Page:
Oral Contraceptive Pills And Blood Pressure
Return To Main Guide
|Does The Contraceptive Pill Cause High Blood Pressure?
Yes, contraceptive pills do slightly increase your blood pressure. This is why your doctor will always check your blood pressure reading when you renew your prescription. However, for most healthy women who are neither obese nor smokers, the rise is negligible. There used to be a debate for many years whether or not it was safe for women to continue taking the Pill into their 30s and 40s because it was thought the risk of complications was greater after 35. Today, due to feedback from clinical trials, most doctors now believe it is safe to continue taking the Pill throughout the perimenopause years right up until menopause (is it safe to take the contraceptive pill after 35?). However, if you are receiving treatment for high blood pressure (hypertension), you will need to talk to your doctor about whether you should use a safer method of contraception like condoms.
Most doctors will advise you not to take the pill if:
If you start taking the birth control pill and your blood pressure increases, your doctor will monitor you closely. The following options will be considered:
All birth control pills are associated with the risk of blood clots, but the risk is extremely low. It was thought that the newer generation of pills which contain the hormone drospirenone would lower this risk even further (early studies funded by the birth control industry indicated this). But a new study carried out in Israel on 330,000 women casts doubt on this claim. It found that popular brand names like Yasmin and Yaz birth control pills, which contain drospirenone, are MORE likely to cause blood clots than the older generation pills. In fact, the risk of clots (technically called venos thromboembolisms) was nearly 65 percent higher. Just so we don't cause any panic, this still only translates to 8 to 10 incidences per 10,000 women every year. That said, clots are highly dangerous, they usually occur in the veins of the leg, but can travel to the lungs where they can lead to a life threatening condition called a pulmonary embolism. For this reason, women who have received a hypertension diagnosis, or are obese or smoke (highest risk factors for blood clots) should avoid taking all oral contraceptives. Prompted by the findings from the Israeli study, the FDA carried out its own research. They found that based on the records of 800,000 American women between 2001 to 2007, the risk of clots was higher in drospirenone-containing pills. They said this translated to 10 cases per 100,000 women compared to the older Pills which were 6 per 100,000.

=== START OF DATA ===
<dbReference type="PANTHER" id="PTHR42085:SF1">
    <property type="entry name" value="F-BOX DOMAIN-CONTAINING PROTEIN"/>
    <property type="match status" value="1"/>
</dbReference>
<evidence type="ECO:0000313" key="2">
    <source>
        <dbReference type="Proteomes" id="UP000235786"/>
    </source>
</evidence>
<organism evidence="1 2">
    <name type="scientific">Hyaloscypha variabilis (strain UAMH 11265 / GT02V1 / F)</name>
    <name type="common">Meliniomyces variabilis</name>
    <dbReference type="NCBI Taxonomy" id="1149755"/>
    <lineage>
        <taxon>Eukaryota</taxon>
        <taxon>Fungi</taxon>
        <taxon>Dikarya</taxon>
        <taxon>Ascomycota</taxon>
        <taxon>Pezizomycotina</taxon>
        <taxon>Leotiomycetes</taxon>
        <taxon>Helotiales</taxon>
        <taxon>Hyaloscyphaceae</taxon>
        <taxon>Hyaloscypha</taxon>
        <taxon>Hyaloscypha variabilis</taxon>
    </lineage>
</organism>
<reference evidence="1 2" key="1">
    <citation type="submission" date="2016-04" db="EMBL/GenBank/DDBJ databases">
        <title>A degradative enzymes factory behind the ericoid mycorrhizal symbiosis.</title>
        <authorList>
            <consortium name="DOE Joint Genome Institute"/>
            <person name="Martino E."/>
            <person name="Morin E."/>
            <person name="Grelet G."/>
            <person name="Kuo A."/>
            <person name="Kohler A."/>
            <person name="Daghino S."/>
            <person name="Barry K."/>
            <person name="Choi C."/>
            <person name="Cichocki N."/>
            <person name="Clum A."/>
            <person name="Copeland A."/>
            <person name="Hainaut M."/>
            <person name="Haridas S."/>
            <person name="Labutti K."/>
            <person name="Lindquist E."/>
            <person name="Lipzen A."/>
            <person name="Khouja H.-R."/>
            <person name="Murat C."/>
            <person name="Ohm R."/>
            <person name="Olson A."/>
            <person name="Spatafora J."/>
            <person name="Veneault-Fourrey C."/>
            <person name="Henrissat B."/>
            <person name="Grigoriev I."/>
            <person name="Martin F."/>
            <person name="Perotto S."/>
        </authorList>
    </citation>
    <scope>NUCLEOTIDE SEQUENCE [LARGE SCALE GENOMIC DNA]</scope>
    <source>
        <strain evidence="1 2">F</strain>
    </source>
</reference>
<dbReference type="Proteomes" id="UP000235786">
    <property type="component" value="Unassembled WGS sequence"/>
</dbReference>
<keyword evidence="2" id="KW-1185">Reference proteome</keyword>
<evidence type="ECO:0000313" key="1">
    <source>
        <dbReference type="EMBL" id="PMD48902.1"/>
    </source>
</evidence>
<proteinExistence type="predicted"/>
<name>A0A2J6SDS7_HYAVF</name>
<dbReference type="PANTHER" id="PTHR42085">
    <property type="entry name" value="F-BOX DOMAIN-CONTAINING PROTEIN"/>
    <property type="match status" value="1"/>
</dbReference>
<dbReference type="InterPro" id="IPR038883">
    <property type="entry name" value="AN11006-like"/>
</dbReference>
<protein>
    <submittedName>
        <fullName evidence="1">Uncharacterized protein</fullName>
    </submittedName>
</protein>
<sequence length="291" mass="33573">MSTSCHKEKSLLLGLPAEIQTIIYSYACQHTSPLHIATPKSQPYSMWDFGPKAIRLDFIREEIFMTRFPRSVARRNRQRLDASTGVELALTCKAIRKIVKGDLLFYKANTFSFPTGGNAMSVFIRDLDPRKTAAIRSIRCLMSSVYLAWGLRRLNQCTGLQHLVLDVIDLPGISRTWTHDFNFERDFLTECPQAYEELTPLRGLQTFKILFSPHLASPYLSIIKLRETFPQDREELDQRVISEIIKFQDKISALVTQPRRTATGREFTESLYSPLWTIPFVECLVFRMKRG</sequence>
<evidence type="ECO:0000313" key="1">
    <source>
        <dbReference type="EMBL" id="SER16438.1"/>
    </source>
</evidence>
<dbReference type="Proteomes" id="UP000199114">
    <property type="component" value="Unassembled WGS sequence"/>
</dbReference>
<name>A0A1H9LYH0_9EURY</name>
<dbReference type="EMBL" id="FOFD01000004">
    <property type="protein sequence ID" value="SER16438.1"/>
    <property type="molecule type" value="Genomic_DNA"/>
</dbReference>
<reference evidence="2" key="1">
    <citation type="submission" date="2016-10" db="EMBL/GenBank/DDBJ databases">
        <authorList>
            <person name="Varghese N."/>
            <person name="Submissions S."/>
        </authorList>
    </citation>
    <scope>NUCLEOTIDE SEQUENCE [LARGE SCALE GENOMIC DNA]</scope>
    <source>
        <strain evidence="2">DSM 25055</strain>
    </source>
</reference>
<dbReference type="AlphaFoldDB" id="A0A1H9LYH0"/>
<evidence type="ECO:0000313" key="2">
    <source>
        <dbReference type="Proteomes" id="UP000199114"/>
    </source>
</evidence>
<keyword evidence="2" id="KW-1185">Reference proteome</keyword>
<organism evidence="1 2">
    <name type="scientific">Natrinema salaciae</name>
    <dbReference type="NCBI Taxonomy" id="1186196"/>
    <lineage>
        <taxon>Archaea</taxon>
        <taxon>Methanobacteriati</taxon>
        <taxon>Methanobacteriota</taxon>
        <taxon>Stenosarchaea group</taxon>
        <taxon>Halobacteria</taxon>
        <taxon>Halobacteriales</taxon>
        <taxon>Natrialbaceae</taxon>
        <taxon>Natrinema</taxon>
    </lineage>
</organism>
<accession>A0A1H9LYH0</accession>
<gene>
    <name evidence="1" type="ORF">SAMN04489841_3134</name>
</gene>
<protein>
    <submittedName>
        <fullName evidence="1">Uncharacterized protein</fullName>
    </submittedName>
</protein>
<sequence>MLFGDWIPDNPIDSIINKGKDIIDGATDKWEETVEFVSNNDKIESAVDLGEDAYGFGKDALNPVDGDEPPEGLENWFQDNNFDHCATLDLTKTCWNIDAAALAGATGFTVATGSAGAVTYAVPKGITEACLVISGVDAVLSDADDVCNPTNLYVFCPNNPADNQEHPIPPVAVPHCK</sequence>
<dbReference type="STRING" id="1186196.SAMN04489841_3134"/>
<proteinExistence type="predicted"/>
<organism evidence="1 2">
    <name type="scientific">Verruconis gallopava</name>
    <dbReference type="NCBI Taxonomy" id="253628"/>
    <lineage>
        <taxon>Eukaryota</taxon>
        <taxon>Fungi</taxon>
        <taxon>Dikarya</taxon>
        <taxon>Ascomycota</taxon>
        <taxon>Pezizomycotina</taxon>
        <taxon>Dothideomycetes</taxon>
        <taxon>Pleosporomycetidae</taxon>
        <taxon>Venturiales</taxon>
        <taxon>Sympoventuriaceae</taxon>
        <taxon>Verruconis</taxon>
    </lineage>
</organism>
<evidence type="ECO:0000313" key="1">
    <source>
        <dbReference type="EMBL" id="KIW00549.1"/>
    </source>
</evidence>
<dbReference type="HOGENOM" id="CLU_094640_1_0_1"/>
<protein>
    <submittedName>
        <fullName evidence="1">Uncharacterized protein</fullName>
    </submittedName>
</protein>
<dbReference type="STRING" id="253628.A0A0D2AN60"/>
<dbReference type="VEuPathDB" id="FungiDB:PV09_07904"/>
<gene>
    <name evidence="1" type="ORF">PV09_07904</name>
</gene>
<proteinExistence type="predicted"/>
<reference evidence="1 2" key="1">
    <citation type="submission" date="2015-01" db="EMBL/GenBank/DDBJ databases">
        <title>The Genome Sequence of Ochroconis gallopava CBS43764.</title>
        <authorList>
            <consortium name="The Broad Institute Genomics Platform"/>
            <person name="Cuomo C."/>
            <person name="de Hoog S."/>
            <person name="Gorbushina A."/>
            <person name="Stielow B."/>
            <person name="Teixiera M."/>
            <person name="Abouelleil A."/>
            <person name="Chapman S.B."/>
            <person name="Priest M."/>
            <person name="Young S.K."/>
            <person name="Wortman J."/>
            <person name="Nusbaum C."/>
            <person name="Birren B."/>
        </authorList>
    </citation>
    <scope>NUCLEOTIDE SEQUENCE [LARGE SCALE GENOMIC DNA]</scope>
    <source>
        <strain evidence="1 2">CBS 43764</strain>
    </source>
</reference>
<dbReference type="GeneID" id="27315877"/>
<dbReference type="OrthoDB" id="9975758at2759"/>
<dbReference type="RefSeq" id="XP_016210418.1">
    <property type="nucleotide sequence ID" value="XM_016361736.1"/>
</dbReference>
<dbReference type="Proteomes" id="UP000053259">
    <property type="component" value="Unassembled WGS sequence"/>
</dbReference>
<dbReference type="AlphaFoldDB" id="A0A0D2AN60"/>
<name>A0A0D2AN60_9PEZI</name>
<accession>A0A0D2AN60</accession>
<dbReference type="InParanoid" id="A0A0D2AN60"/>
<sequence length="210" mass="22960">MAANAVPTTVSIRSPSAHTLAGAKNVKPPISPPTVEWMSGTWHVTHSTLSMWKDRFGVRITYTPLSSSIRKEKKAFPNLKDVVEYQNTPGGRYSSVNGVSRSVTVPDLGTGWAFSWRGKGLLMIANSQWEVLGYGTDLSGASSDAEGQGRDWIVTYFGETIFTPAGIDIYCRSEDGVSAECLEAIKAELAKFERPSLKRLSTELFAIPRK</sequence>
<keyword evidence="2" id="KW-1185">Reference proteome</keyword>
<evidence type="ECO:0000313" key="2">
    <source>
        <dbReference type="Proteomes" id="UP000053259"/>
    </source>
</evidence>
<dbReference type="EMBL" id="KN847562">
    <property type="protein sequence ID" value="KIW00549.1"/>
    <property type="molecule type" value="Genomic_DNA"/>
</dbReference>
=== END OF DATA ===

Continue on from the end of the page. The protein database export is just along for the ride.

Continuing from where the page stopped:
Curious about the causes of high blood pressure? Or would you like to read about the symptoms of hypertension?
Over the years as improvements are made in the birth control pill, older types of pills are sent into retirement. The different 'generations' of Pills basically vary by which type of progestin they use - progestin is a man-made version of the hormone progesterone. Second generation Pills contained progestins called norgestrel or levonorgestrel. However they tended to produce unwanted side effects like excess body hair and acne outbreaks. The third generation of progestins created in the 1980s were developed to reduce these effects. While they did this, some studies later found that they carried a higher risk of blood clots than the previous generation. About 10 years later, Yasmin was launched by Bayer Healthcare on the market, containing yet another new progestin called drospirenone. Not only did it seem to cause fewer cases of blood clots (now debatable) but it also caused less weight gain and water retention than earlier pills. It also seemed to reduce the symptoms of premenstrual dysphoric disorder (a severe form of PMS). In 2006 Bayer launched other new brands containing drospirenone called Yaz and Beyaz - which quickly became the top selling birth control pills in the United States.
|Related Articles on High Blood Pressure
For more related topics, see the following:
Back To Homepage: Womens Health Advice